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Unemployment Experiences of Young Men: on the Road to Stable Employment?

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  • Adriaan S. Kalwij

Abstract

This study examines the unemployment experiences of young men in the United Kingdom over the period 1982.IV-1998.I. The empirical results show that repeated unemployment is a dominant feature of the UK labour market and that individual heterogeneity affects mainly the incidence of unemployment and only to a much lesser extent the duration of unemployment. We estimate that about 73% of the young unemployed find stable employment before the age of 35. The remaining 27%, concentrated among the lower-skilled, keep returning into unemployment, suggesting structural employment instability. These findings imply that a labour market programme targeted at increasing the employability of the young unemployed would yield long-term benefits by not only getting them out of unemployment but also keeping them out of unemployment. Copyright 2004 Blackwell Publishing Ltd.

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Bibliographic Info

Article provided by Department of Economics, University of Oxford in its journal Oxford Bulletin of Economics & Statistics.

Volume (Year): 66 (2004)
Issue (Month): 2 (05)
Pages: 205-237

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Handle: RePEc:bla:obuest:v:66:y:2004:i:2:p:205-237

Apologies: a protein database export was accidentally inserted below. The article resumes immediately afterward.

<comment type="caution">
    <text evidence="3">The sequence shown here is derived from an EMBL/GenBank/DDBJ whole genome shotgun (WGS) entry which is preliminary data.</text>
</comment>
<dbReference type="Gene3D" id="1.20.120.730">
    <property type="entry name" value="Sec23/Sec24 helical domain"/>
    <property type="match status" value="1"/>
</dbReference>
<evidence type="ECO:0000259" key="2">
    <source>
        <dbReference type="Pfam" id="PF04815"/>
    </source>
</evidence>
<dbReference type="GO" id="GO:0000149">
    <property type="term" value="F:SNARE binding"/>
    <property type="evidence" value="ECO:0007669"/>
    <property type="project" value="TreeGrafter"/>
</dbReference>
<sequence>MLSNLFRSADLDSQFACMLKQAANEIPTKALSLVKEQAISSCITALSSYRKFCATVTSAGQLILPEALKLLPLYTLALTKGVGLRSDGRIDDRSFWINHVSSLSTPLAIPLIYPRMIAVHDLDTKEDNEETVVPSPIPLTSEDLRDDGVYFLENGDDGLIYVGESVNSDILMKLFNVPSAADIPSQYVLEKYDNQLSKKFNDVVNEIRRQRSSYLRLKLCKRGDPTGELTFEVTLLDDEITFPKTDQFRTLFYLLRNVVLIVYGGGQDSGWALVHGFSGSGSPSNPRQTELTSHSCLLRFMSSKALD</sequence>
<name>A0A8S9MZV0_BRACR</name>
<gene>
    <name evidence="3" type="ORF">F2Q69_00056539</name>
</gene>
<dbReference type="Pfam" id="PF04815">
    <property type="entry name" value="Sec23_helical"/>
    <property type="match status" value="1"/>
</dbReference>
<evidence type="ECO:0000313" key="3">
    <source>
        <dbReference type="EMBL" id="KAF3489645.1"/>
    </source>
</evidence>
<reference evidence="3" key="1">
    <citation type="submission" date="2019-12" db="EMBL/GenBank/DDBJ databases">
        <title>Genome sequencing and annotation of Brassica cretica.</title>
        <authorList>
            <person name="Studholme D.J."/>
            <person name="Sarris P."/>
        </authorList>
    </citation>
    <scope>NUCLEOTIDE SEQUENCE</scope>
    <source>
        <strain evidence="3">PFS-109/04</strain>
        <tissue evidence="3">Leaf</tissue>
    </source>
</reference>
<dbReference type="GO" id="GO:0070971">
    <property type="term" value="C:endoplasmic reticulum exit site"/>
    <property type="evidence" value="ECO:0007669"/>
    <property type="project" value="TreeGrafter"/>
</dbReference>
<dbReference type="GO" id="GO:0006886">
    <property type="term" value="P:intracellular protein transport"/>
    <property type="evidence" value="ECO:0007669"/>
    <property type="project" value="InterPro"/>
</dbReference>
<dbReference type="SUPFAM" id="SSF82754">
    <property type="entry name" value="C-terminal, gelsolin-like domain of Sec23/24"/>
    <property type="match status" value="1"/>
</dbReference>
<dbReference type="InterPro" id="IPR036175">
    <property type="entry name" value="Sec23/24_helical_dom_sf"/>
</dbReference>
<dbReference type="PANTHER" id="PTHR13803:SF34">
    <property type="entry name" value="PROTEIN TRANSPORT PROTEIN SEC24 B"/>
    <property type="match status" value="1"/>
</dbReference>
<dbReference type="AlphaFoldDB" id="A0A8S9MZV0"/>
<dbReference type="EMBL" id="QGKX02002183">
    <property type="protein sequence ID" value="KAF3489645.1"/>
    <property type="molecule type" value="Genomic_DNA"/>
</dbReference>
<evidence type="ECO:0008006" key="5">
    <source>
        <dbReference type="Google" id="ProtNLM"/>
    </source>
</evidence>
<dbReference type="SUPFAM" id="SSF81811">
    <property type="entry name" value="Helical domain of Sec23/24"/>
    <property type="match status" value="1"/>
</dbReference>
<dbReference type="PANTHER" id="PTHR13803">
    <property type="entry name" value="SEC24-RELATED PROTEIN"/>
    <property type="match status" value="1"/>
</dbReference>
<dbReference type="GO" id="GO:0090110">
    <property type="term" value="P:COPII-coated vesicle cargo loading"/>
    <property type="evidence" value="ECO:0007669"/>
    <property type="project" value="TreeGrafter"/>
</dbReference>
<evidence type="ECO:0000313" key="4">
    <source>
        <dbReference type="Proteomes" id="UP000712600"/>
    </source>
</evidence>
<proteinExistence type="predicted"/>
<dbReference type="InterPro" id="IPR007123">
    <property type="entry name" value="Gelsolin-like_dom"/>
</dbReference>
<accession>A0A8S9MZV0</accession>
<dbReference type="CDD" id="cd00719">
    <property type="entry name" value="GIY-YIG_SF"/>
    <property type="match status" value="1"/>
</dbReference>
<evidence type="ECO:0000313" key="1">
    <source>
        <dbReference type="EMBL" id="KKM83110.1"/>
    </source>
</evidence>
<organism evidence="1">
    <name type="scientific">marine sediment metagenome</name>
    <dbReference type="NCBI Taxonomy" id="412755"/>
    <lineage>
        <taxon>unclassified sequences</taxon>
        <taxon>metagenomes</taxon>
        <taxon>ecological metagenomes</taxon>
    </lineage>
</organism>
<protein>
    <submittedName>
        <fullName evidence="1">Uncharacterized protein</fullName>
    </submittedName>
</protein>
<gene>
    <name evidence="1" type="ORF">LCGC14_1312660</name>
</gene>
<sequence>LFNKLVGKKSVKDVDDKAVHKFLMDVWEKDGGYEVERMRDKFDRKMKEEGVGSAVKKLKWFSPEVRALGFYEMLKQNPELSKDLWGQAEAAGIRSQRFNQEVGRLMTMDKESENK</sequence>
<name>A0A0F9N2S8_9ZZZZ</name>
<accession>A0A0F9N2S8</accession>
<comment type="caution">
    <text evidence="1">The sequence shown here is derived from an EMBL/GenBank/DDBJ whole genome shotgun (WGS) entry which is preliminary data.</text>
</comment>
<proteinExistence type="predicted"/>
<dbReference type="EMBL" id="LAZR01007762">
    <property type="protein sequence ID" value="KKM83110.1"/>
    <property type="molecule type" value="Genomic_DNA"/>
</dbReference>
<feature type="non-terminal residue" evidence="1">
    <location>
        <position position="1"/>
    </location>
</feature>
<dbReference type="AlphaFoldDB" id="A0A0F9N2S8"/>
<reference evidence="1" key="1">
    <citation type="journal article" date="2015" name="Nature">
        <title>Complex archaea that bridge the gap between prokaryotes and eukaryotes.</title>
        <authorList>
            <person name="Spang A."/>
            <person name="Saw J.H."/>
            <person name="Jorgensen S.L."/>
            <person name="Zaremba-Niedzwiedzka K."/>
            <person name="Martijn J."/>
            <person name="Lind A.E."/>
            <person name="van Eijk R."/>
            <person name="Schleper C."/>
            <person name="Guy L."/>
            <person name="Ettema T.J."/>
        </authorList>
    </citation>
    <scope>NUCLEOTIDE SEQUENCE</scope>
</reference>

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Cited by:
  1. Dr Richard Dorsett, 2013. "Can Post-Employment Services Combined with Financial Incentives Improve Employment Retention for Welfare Recipients? Evidence from the Texas Employment Retention and Advancement Evaluation," NIESR Discussion Papers 11275, National Institute of Economic and Social Research.
  2. Schmillen, Achim & Möller, Joachim, 2012. "Distribution and determinants of lifetime unemployment," Labour Economics, Elsevier, vol. 19(1), pages 33-47.
  3. Schmillen, Achim & Möller, Joachim, 2010. "Determinants of lifetime unemployment : a micro data analysis with censored quantile regressions," IAB Discussion Paper 201003, Institut für Arbeitsmarkt- und Berufsforschung (IAB), Nürnberg [Institute for Employment Research, Nuremberg, Germany].
  4. Ralf Wilke, . "Unemployment Duration in the United Kingdom: An Incomplete Data Approach," Discussion Papers 09/02, University of Nottingham, School of Economics.
  5. n/a, 2000. "National Institute Economic Review: October 2000," NIESR Discussion Papers 409, National Institute of Economic and Social Research.

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